In one of the more prominent clashes of the leading professionals in stage race cycling for 2014, Joaquim Rodriquez regained the Volta a Catalunya title which he previously won in 2010 and in doing so defeated Alberto Contador and reigning Tour de France champion Chris Froome over the seven day event. It was by no means a decisive victory by the Spaniard but it conveyed a clear signal that he will be a force to be reckoned over the coming months.

Rodriguez The race which is arguably the second most important stage race in the country behind Vuelta a Espana had been earmarked as the race for which Chris Froome would test his overall fitness after a winter training programme hampered by a niggling back injury. His attempts at winning this race were not helped by the withdrawal due to his illness of his Team Sky partner Richie Porte, yet despite his sixth placed finish he expressed content with his general condition.

Two mountain stages around the hills of Catalonia proved to be the decisive moments during the event with Rodriguez demonstrating his climbing form by outsmarting both Contador and Nairo Quintana to claim stage three to La Molina by five seconds and secure the race lead by the same margin. It was more a case of Rodriguez showing greater speed at the finish rather than mountain strength but it was a race lead which he never appeared likely to relinquish.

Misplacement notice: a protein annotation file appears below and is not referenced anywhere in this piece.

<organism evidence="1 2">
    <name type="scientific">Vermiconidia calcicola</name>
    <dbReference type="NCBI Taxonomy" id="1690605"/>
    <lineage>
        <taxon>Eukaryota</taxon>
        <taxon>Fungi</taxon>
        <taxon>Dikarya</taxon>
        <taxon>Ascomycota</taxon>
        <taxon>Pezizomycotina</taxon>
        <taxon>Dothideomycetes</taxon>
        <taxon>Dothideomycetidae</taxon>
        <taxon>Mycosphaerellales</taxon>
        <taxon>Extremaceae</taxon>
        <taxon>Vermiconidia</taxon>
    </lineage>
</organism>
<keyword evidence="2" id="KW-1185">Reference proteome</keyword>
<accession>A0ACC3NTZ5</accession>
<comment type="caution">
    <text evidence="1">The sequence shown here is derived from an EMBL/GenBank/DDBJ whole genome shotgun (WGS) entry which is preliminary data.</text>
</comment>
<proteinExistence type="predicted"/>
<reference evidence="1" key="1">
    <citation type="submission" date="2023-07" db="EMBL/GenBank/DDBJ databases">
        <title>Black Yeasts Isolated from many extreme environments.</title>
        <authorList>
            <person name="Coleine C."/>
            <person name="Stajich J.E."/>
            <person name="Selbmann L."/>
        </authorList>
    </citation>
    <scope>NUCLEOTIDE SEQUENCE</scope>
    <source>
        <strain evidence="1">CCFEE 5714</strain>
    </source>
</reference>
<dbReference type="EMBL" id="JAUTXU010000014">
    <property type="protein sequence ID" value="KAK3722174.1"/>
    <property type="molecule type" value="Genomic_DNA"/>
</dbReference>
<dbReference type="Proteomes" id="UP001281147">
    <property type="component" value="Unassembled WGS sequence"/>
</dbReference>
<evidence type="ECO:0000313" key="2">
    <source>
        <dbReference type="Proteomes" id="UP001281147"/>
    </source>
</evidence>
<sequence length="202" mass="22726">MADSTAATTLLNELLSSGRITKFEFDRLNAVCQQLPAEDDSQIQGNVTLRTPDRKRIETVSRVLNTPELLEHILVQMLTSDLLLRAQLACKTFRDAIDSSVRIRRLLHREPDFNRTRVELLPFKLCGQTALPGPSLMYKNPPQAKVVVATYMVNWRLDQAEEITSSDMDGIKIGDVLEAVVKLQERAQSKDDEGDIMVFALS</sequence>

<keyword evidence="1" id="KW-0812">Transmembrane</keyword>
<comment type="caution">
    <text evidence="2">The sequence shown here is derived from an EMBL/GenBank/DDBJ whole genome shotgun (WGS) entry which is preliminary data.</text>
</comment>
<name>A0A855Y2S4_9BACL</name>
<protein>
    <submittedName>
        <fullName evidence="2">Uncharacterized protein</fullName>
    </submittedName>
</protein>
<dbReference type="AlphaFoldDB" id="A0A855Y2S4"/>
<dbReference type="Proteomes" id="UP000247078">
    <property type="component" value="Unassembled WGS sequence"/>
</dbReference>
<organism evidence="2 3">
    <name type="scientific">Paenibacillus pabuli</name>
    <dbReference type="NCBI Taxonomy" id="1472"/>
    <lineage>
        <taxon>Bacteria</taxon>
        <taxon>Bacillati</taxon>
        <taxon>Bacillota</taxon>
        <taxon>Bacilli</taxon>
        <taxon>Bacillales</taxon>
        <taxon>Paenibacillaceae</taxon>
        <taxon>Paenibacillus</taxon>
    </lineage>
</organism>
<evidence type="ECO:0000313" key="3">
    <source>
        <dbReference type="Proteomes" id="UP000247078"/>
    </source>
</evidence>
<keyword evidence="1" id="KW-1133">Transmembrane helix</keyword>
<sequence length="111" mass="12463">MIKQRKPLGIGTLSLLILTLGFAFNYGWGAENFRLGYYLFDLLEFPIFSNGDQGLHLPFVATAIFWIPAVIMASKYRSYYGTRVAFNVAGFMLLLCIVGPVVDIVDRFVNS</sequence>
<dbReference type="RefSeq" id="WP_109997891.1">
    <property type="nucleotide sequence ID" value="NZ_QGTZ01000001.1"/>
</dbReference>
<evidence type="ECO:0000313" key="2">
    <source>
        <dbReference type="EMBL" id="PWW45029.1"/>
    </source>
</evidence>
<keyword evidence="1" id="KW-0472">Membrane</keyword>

In colder conditions than expected on the following day, American Tejay van Garderan escaped from a group of riders at the mountain finish of stage four to claim the win by the narrowest of margins from Romain Bardet with all the main protagonists just a few seconds behind.

Thereafter, there was no change in the overall classification at the head of the race for the remaining three days, but the two stages in the mountains were perhaps the clearest indication that there is not a great deal of difference in current fitness among the riders expected to contest the Grand Tours in the days ahead.

Rodriguez has always been a consistent rider during these three week stage races but has never been able to land of the three major tours but his victory in Catalonia is a reminder that a podium place is always within his capabilities. For Contador and Froome, another season of rivalry appears certain as both look to tune their conditioning for the gruelling races ahead. Although they were both beaten in Catalonia, the minor separating margins were insignificant as they used these races as a stepping stone towards greater prizes.

Team tactics combined with illness and injury will play a part in determining the outcome of several stage races during the forthcoming months but it does appear likely that some fascinating battles may ensue among the leading riders.